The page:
Dr. Javaid Siddiqi: What balance looks like
Dr. Javaid Siddiqi’s passion for education was instilled in him by his father, who emigrated from Pakistan in 1965 to pursue a Ph.D. at the University of South Carolina. Siddiqi earned his Ph.D. in Educational Leadership & Administration from the VCU School of Education in 2012. He served as Virginia Governor Bob McDonnell’s deputy secretary, and then secretary of education from 2011-2014. Today, Siddiqi represents the Midlothian district on the Chesterfield County school board and is president and CEO of The Hunt Institute, a nonprofit organization and affiliate of the Duke University Sanford School of Public Policy, dedicated to improving education policy.
What led you to pursue your doctoral degree at VCU SOE?
I had just earned my master’s degree in educational leadership from Virginia State University. I thought I would take some time off, when Dr. Billy Cannaday, Jr., who was then superintendent of Chesterfield County Public Schools, and Dianne Smith, who was director of leadership, approached me with an opportunity to be part of the first VCU-Chesterfield County Public Schools doctoral program cohort. The timing wasn’t ideal – my wife and I had a two-year-old at the time – but it was a unique opportunity that allowed me the flexibility to manage and find a balance between my family, work and academics. They say there’s never a good time to pursue a doctoral degree, but looking back now, it was the ideal time and opportunity for us.
Do any faculty members stand out during your time at SOE?
I can’t emphasize enough how impactful Dr. Cheryl Magill, an assistant professor in the Department of Educational Leadership, was to me. Dr. William Bosher was one of my professors and my advisor at one point. He passed away while I was in my doctoral program, and Dr. Magill stepped in and helped me refocus during that time.
I’m sure you’ve heard this from a lot of doctoral candidates, but once classes are over and you’re working on your dissertation, you can begin to feel out of balance and lonely. You’ve essentially been with a cohort of 20 people for two or three years, after which it feels as though they take those 20 people and put them on 20 different islands and wish them well.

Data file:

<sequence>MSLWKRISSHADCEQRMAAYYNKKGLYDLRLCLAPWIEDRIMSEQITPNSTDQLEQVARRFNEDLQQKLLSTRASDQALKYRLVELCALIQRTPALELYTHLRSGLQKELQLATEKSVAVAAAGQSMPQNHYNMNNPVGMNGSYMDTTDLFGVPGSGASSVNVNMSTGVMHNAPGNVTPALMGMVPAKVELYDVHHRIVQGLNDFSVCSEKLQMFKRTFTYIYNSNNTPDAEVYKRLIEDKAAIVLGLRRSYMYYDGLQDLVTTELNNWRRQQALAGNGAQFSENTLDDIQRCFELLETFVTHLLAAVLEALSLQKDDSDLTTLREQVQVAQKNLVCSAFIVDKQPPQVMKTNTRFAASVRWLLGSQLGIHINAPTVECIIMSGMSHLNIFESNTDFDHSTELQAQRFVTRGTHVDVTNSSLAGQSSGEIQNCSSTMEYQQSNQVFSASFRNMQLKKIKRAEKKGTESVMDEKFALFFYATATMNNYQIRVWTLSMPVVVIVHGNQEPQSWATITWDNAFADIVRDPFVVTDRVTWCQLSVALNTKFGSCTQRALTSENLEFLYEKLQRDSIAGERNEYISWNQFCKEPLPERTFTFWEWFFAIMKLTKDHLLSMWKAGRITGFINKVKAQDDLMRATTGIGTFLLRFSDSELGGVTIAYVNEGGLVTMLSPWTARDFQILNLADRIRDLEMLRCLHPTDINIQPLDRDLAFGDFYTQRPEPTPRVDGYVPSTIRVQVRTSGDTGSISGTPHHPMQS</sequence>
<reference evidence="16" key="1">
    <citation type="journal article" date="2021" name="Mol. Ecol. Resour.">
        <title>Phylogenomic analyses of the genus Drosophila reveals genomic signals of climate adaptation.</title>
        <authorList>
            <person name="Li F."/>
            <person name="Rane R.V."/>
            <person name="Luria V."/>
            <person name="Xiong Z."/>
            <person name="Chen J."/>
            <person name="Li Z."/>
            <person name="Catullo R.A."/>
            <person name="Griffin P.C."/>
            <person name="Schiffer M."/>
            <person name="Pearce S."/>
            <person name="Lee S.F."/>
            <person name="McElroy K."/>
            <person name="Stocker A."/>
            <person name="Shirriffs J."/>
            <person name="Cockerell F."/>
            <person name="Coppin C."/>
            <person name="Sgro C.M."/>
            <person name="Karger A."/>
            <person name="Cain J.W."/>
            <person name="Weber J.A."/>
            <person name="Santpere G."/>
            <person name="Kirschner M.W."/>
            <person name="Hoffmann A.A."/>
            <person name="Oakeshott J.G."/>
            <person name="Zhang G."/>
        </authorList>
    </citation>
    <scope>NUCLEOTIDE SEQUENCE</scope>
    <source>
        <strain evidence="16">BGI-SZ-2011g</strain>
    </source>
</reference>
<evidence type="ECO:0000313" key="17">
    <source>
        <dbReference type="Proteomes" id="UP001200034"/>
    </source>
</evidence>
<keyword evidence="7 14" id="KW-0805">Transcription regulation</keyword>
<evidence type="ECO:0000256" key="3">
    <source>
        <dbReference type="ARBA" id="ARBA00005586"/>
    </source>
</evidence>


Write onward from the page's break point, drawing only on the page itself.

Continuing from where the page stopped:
Cheryl understood my needs, probably better than I understood them myself. She had a way of checking in with me – without overwhelming me. By this time in the program, I was an assistant principal with two young kids. I don’t know how I would have finished without her support and the way she managed me through it all. I owe her a tremendous debt of gratitude.
Any tips for incoming doctoral students?
You’ll be taking on a huge lift over the next three to five years. Compartmentalize your world, and determine where your job, your faith, your family and your friends fit into all of it. Determine what balance looks like for you, and how that balance will manifest itself in your day-to-day, week-to-week, and month-to-month activities.
You’re going to have to make sacrifices, but if you can anticipate those sacrifices and control them, they become easier to process. I remember the day my son was born. I was in class that evening. After class, I was back at the hospital. Pursuing a doctoral degree is a huge demand on your time as well as your family’s time. There’s no way around it, period.
What do you do to relax and have fun?
I enjoy spending my time on the sidelines at my kids’ soccer and basketball games. My wife and I are very active parents. We enjoy it. We appreciate the small window of time that we have with our children. Our daughter recently started driving – another new phase of life that we’ve entered. We also enjoy traveling, learning about different parts of this country and experiencing other areas of the world.
Aside from these things, we enjoy being with a small group of close friends. We don’t have a huge social circle. We have a very focused circle of friends that we trust and count on, and we enjoy spending time with them.